Britain will never truly know the coronavirus reproduction number and will have to squash it if they lift lockdown by trial and error, scientists say.

The reproduction number, also called R0 (R-naugh), shows how many people infect the average patient before they recover.

Scientists say that as long as the rate is above one, the outbreak will continue, in order for the virus to spread even faster than one-on-one in one community.

Chief medical officer Professor Chris Whitty said he believes it is currently between 0.5 and one, which means the epidemic is being forced to slow down.

While the government is trying to bring the country out of its current social distance measures, it must mix and match rule changes in a way that does not keep the R0 as low as possible.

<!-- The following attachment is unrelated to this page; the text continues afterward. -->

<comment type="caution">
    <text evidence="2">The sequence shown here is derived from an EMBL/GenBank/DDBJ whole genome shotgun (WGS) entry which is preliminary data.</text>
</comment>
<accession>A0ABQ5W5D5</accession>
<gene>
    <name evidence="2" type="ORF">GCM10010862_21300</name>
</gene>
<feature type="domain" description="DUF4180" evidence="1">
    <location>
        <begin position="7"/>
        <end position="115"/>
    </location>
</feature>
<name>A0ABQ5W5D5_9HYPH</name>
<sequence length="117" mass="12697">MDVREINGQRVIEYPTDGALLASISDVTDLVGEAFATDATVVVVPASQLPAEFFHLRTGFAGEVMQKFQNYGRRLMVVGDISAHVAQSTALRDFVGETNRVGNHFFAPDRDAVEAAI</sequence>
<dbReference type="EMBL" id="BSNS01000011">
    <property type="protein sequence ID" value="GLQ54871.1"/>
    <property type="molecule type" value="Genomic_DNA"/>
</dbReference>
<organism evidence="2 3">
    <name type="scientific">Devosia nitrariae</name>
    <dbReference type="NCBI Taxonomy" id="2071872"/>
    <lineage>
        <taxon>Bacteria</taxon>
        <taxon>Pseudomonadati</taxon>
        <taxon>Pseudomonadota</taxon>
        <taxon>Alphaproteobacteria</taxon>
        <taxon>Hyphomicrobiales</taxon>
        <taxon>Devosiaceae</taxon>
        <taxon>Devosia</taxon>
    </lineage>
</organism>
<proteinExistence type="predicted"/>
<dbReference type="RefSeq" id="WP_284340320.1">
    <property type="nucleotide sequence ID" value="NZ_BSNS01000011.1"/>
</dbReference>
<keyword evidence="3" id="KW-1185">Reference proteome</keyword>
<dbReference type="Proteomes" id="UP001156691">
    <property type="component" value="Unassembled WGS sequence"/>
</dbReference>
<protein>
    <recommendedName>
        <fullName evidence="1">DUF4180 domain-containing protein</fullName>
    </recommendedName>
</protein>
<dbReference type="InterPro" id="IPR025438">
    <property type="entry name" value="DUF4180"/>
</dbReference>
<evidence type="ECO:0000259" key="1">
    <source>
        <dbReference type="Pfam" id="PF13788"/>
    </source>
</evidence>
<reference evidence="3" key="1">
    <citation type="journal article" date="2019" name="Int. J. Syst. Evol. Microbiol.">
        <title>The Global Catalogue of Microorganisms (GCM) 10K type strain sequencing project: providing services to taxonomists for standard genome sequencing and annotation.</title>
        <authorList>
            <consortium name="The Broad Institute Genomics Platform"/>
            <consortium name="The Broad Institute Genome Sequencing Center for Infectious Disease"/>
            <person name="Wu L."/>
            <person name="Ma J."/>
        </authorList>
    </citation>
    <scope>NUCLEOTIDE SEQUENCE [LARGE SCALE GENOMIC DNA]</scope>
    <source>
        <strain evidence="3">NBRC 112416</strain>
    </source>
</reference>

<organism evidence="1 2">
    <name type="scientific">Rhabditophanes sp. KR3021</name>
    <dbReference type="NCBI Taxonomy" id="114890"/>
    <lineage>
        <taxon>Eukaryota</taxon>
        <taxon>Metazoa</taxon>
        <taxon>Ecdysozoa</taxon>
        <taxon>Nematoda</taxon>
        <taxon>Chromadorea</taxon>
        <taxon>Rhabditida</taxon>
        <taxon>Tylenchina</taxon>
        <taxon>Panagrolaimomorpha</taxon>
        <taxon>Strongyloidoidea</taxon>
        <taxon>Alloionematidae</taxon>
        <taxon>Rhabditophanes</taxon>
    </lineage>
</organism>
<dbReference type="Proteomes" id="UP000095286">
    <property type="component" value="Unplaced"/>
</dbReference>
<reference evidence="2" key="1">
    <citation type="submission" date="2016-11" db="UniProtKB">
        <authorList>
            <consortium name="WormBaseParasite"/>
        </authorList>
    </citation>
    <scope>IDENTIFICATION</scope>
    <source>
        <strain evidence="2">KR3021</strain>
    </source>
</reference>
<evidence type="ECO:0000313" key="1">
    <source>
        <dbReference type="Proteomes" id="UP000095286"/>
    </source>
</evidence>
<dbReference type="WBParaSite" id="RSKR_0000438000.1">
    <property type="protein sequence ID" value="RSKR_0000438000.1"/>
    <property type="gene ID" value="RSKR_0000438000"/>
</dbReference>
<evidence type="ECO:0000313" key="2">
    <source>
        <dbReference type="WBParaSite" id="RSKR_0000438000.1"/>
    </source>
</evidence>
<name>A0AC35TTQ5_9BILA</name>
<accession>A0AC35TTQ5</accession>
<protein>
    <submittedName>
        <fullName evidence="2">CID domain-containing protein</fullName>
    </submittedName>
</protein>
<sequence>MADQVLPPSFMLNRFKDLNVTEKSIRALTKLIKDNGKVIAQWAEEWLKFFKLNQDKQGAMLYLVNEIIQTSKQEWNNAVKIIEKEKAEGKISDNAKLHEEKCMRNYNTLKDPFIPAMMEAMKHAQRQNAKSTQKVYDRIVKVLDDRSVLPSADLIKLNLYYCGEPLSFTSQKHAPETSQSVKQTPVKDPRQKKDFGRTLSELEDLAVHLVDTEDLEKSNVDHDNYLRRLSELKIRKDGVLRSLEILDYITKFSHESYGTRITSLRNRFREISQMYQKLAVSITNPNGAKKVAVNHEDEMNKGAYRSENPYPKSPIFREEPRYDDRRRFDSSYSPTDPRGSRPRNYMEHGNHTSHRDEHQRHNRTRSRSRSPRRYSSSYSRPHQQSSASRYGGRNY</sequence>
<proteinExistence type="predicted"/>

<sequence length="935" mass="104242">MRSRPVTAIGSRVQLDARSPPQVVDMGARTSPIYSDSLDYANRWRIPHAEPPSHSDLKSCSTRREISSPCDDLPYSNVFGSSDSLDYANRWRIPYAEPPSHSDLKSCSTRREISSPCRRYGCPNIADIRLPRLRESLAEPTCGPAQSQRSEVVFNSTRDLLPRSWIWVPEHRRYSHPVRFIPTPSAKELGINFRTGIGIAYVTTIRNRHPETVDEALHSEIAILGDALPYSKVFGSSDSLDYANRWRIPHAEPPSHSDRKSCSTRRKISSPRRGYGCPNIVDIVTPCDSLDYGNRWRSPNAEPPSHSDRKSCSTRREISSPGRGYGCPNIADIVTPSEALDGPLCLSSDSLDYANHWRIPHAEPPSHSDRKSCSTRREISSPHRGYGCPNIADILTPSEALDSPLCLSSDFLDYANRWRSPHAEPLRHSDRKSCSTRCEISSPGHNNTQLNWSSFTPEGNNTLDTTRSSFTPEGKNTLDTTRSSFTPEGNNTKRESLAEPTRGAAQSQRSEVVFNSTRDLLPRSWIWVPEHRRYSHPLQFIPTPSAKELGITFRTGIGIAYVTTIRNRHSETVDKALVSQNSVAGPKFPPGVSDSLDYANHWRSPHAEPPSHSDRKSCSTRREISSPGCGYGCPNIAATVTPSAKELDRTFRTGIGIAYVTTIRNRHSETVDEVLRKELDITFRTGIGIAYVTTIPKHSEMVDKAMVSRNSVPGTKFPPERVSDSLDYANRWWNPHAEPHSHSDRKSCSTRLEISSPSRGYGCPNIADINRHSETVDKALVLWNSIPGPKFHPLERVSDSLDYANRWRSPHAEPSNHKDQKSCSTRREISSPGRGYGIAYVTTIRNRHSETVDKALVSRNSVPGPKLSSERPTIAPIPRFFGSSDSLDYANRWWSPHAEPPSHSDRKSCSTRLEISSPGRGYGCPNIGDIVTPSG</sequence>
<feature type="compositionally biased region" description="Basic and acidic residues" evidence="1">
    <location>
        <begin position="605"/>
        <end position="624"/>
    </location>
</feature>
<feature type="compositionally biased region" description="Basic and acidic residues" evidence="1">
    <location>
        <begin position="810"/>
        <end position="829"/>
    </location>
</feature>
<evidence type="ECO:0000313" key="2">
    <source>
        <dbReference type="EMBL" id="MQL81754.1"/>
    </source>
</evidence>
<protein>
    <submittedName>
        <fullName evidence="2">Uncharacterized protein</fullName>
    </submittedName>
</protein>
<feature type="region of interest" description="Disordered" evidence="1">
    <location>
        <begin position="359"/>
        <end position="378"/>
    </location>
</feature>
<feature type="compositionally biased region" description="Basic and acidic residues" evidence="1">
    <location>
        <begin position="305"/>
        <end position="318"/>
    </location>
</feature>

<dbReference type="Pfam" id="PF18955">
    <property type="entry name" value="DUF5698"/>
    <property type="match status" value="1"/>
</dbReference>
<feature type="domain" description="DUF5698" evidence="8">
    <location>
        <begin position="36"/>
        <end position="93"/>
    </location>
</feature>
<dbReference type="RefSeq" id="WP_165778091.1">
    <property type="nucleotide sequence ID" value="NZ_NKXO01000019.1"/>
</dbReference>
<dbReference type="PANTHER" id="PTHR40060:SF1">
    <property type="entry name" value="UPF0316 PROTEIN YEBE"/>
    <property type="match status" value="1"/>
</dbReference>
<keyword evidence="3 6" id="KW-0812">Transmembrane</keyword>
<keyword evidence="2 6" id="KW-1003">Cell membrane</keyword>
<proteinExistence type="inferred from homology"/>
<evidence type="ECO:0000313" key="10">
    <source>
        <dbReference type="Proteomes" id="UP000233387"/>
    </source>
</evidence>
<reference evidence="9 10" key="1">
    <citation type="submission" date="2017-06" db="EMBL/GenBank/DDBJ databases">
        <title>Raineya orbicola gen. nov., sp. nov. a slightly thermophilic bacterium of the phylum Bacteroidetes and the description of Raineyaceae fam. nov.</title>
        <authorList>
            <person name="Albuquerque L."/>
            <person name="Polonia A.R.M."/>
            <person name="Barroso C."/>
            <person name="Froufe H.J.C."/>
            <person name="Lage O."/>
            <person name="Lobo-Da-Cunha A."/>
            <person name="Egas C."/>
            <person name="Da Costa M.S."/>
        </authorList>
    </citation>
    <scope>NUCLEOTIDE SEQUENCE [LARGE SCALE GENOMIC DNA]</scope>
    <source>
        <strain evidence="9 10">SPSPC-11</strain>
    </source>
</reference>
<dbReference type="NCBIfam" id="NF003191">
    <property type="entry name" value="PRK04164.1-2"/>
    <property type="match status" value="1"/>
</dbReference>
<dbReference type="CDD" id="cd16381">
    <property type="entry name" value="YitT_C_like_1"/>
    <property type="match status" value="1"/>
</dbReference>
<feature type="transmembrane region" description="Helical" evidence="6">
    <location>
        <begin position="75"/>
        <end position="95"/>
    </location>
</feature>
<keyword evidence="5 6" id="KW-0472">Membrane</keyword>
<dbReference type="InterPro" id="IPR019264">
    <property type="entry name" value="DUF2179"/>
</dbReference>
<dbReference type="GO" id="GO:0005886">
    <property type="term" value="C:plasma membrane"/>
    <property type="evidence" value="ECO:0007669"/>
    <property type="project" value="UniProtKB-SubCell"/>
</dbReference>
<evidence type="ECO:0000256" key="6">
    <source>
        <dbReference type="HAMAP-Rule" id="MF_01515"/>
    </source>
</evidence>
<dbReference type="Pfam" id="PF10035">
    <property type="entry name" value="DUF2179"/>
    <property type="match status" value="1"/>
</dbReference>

Prime Minister Boris Johnson, who is currently chairing his first Cabinet meeting since he is hospitalized with the virus, is expected to confirm the slow rate of infection and promises that he will prevent anything that the infection case can take higher .

One expert told MailOnline that without a vaccine or herd immunity, monitoring human behavior will be the only way to stop the virus from getting out of control.

And widespread testing, contact tracking and tracking the number of people infected will be the only way officials can get a grip on how fast the disease seems to spread, although most tests in the UK will only be a rough idea to give.

The number of people diagnosed with the virus declines over time despite increased testing, which shows that the number of people infected with each patient (the R0) has decreased since it began in March.

Professor Chris Whitty, the chief media officer of England, said at a science committee meeting with MP & # 39; s last week that he thinks the R0 of the coronavirus is between 0.5 and 1

Professor Chris Whitty, the chief media officer of England, said at a science committee meeting with MP & # 39; s last week that he thinks the R0 of the coronavirus is between 0.5 and 1